In The Old Man and the Sea, what does Santiago mean on page 61 when he  says the light brisa will make better weather for him than the fish.

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M.P. Ossa | College Teacher | (Level 1) Distinguished Educator

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In this part of The Old Man and the Sea the old man is closely assessing the weather conditions around him. Santiago has analyzed everything from the pattern of the birds flying, to the way that the fish are jumping around. His connection to nature is so acute that he can already predict what will happen, what causes it, and the results of it.

Santiago now focuses on the wind. He can see the clouds forming, the direction to which the birds are going, and the direction of the breeze.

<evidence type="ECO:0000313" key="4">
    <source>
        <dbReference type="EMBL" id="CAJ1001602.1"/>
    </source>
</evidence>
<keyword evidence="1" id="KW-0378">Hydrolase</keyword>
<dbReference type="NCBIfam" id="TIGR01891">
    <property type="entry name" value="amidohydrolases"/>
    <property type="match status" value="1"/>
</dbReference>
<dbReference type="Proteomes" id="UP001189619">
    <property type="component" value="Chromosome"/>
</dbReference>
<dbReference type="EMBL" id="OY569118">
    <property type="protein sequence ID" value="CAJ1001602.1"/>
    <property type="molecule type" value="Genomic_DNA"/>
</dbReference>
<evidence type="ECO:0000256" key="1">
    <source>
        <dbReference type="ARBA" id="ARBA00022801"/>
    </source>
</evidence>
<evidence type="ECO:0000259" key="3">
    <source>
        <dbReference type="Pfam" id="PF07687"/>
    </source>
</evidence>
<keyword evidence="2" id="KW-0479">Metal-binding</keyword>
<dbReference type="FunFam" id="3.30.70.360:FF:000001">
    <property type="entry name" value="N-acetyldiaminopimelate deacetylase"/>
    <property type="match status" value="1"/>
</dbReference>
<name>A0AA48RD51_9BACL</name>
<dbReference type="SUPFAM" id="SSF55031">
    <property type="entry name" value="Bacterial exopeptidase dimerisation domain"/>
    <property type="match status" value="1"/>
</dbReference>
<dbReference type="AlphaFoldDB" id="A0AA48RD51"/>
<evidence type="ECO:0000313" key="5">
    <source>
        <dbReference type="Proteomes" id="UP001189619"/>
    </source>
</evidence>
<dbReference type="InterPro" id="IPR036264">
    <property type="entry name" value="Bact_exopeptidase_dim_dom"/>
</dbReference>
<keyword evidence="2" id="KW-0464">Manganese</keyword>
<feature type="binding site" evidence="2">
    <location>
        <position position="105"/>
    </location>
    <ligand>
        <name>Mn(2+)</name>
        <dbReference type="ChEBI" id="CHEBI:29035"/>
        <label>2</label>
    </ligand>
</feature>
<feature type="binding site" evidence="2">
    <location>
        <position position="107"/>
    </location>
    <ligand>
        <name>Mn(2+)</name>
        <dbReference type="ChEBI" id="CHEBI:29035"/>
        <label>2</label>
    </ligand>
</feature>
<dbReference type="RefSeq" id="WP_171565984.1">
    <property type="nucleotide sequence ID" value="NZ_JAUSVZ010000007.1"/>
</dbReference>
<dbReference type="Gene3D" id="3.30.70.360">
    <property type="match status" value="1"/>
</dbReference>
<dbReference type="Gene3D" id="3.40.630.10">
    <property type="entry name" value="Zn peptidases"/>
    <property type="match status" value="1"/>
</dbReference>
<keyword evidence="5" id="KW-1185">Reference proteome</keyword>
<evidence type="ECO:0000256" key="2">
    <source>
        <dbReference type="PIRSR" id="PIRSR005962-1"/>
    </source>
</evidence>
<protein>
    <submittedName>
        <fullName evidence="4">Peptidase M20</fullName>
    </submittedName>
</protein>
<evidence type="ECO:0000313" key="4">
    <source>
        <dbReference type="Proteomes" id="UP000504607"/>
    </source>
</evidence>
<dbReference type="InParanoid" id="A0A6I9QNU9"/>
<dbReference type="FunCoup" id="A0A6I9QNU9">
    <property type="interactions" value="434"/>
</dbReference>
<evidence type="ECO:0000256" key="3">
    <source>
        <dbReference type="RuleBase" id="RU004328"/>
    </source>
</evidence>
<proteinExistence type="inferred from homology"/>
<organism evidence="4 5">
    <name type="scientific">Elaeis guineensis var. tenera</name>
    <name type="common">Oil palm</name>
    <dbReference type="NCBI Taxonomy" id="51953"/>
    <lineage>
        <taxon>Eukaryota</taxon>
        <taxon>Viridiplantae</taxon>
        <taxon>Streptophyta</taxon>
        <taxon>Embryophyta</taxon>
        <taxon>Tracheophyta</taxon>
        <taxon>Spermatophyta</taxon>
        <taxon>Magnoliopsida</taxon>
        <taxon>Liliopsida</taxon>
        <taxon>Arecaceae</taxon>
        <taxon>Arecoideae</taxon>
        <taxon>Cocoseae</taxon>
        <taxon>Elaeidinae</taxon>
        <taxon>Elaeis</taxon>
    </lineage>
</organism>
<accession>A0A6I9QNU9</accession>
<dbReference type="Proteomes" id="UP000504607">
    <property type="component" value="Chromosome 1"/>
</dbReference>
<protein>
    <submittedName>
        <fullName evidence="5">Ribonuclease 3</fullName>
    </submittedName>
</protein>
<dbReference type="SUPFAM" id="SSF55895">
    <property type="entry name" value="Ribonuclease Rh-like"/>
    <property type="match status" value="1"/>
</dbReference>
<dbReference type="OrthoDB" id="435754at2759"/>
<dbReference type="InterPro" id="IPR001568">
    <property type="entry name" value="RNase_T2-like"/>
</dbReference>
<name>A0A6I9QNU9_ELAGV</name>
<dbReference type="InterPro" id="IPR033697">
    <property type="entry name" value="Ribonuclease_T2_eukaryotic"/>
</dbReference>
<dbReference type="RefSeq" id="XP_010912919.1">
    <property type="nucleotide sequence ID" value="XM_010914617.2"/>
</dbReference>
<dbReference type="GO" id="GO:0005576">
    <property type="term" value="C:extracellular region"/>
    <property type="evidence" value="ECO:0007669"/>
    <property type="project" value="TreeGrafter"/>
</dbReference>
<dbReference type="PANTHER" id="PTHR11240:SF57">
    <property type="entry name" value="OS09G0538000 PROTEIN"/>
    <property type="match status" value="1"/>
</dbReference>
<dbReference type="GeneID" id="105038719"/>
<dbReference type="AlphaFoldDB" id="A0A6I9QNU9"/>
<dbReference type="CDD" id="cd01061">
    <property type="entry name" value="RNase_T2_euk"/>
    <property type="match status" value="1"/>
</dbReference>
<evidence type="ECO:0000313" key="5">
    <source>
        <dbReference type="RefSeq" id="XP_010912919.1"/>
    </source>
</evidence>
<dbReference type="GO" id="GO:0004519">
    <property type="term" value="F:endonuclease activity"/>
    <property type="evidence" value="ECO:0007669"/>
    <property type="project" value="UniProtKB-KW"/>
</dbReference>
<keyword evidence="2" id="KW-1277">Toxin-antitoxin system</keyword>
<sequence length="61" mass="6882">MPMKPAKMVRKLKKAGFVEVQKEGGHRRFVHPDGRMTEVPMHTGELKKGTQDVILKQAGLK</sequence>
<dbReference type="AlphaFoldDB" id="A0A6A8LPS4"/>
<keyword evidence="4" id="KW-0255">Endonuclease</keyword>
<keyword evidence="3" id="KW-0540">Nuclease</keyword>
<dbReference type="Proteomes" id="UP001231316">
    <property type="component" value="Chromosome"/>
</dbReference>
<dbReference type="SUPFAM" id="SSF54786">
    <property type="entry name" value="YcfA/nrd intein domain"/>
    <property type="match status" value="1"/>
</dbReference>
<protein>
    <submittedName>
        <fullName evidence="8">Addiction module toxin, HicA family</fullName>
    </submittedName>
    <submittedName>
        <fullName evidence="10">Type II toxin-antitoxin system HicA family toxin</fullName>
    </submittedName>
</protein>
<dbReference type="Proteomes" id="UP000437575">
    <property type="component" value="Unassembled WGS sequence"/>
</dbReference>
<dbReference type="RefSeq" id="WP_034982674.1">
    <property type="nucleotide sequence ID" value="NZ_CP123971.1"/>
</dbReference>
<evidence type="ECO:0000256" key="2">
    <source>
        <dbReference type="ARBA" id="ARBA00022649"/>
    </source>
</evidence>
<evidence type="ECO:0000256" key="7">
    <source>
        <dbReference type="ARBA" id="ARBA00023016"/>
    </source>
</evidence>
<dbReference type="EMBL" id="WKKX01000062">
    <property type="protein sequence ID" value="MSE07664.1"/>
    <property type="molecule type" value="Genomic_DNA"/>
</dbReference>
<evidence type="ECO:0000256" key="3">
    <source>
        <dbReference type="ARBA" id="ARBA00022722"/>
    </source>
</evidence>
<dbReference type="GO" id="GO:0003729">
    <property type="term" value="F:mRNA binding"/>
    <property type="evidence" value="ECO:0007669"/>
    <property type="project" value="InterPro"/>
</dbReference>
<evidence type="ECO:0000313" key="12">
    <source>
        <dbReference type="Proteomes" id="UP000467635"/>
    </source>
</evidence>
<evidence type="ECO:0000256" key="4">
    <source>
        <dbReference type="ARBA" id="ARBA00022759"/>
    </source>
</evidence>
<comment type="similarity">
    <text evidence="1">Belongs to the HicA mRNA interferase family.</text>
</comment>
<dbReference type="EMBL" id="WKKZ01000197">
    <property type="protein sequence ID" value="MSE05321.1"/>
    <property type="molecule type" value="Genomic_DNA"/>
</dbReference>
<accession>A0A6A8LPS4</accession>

He looked at the sky and saw the white cumulus built like friendly piles of ice cream and high above were the thin feathers of the cirrus against the high September sky.

"Light brisa," he said. "Better weather for me than for you, fish."

He concludes that there is no hurricane coming. Moreover, he is enjoying the peaceful surroundings, and the breeze is a welcome addition. When he tells the fish that the light breeze is better weather for him than for the fish he is actually being humorous: he is saying basically that the weather is on his side, so he is going to be safe fishing. Contrastingly, the fish are not as safe because he is out there looking for them. In other hands, Santiago has now the upper hand.


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